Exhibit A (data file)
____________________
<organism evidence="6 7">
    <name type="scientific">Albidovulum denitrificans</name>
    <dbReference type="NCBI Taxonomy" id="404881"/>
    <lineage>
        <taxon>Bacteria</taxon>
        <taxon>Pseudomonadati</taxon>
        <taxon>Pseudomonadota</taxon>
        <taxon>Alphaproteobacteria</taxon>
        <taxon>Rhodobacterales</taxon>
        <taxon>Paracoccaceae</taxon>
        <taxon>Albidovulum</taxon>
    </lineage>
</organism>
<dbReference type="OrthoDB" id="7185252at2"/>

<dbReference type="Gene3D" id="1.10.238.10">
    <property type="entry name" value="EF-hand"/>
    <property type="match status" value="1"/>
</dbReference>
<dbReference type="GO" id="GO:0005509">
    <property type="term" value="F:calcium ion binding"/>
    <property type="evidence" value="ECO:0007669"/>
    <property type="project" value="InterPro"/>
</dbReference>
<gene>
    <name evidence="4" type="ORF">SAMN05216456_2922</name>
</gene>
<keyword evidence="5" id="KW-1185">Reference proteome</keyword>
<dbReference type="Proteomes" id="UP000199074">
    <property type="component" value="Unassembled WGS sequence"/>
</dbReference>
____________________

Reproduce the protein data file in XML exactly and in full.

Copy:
<organism evidence="6 7">
    <name type="scientific">Albidovulum denitrificans</name>
    <dbReference type="NCBI Taxonomy" id="404881"/>
    <lineage>
        <taxon>Bacteria</taxon>
        <taxon>Pseudomonadati</taxon>
        <taxon>Pseudomonadota</taxon>
        <taxon>Alphaproteobacteria</taxon>
        <taxon>Rhodobacterales</taxon>
        <taxon>Paracoccaceae</taxon>
        <taxon>Albidovulum</taxon>
    </lineage>
</organism>
<dbReference type="OrthoDB" id="7185252at2"/>

<dbReference type="Gene3D" id="1.10.238.10">
    <property type="entry name" value="EF-hand"/>
    <property type="match status" value="1"/>
</dbReference>
<dbReference type="GO" id="GO:0005509">
    <property type="term" value="F:calcium ion binding"/>
    <property type="evidence" value="ECO:0007669"/>
    <property type="project" value="InterPro"/>
</dbReference>
<gene>
    <name evidence="4" type="ORF">SAMN05216456_2922</name>
</gene>
<keyword evidence="5" id="KW-1185">Reference proteome</keyword>
<dbReference type="Proteomes" id="UP000199074">
    <property type="component" value="Unassembled WGS sequence"/>
</dbReference>